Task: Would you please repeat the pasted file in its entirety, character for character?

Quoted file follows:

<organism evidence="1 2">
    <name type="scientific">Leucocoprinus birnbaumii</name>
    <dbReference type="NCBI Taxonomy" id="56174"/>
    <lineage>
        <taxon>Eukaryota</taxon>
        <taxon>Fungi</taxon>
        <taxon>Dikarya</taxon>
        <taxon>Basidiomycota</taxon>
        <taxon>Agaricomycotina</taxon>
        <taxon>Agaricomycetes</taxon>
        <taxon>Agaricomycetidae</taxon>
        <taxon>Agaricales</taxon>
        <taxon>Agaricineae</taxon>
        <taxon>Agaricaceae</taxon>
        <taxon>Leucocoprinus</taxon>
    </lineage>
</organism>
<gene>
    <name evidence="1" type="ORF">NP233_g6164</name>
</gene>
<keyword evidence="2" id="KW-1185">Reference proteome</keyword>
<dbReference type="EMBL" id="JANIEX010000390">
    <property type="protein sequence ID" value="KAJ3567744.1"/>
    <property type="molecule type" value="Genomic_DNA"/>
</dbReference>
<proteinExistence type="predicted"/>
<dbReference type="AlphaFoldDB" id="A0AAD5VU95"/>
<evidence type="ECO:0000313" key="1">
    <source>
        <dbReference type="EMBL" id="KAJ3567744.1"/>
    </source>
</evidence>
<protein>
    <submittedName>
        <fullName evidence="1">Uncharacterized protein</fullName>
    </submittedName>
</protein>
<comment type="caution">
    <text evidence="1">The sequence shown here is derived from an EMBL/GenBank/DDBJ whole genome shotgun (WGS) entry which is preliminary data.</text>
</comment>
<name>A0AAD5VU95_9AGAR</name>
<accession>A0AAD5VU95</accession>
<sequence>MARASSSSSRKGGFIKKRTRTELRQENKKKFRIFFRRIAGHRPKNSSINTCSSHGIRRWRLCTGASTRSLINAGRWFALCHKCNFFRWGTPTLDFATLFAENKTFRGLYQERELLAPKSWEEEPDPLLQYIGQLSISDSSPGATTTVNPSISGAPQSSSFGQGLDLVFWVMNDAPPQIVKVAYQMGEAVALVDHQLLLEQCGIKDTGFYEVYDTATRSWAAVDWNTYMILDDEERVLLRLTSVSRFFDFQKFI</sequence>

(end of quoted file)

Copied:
<organism evidence="1 2">
    <name type="scientific">Leucocoprinus birnbaumii</name>
    <dbReference type="NCBI Taxonomy" id="56174"/>
    <lineage>
        <taxon>Eukaryota</taxon>
        <taxon>Fungi</taxon>
        <taxon>Dikarya</taxon>
        <taxon>Basidiomycota</taxon>
        <taxon>Agaricomycotina</taxon>
        <taxon>Agaricomycetes</taxon>
        <taxon>Agaricomycetidae</taxon>
        <taxon>Agaricales</taxon>
        <taxon>Agaricineae</taxon>
        <taxon>Agaricaceae</taxon>
        <taxon>Leucocoprinus</taxon>
    </lineage>
</organism>
<gene>
    <name evidence="1" type="ORF">NP233_g6164</name>
</gene>
<keyword evidence="2" id="KW-1185">Reference proteome</keyword>
<dbReference type="EMBL" id="JANIEX010000390">
    <property type="protein sequence ID" value="KAJ3567744.1"/>
    <property type="molecule type" value="Genomic_DNA"/>
</dbReference>
<proteinExistence type="predicted"/>
<dbReference type="AlphaFoldDB" id="A0AAD5VU95"/>
<evidence type="ECO:0000313" key="1">
    <source>
        <dbReference type="EMBL" id="KAJ3567744.1"/>
    </source>
</evidence>
<protein>
    <submittedName>
        <fullName evidence="1">Uncharacterized protein</fullName>
    </submittedName>
</protein>
<comment type="caution">
    <text evidence="1">The sequence shown here is derived from an EMBL/GenBank/DDBJ whole genome shotgun (WGS) entry which is preliminary data.</text>
</comment>
<name>A0AAD5VU95_9AGAR</name>
<accession>A0AAD5VU95</accession>
<sequence>MARASSSSSRKGGFIKKRTRTELRQENKKKFRIFFRRIAGHRPKNSSINTCSSHGIRRWRLCTGASTRSLINAGRWFALCHKCNFFRWGTPTLDFATLFAENKTFRGLYQERELLAPKSWEEEPDPLLQYIGQLSISDSSPGATTTVNPSISGAPQSSSFGQGLDLVFWVMNDAPPQIVKVAYQMGEAVALVDHQLLLEQCGIKDTGFYEVYDTATRSWAAVDWNTYMILDDEERVLLRLTSVSRFFDFQKFI</sequence>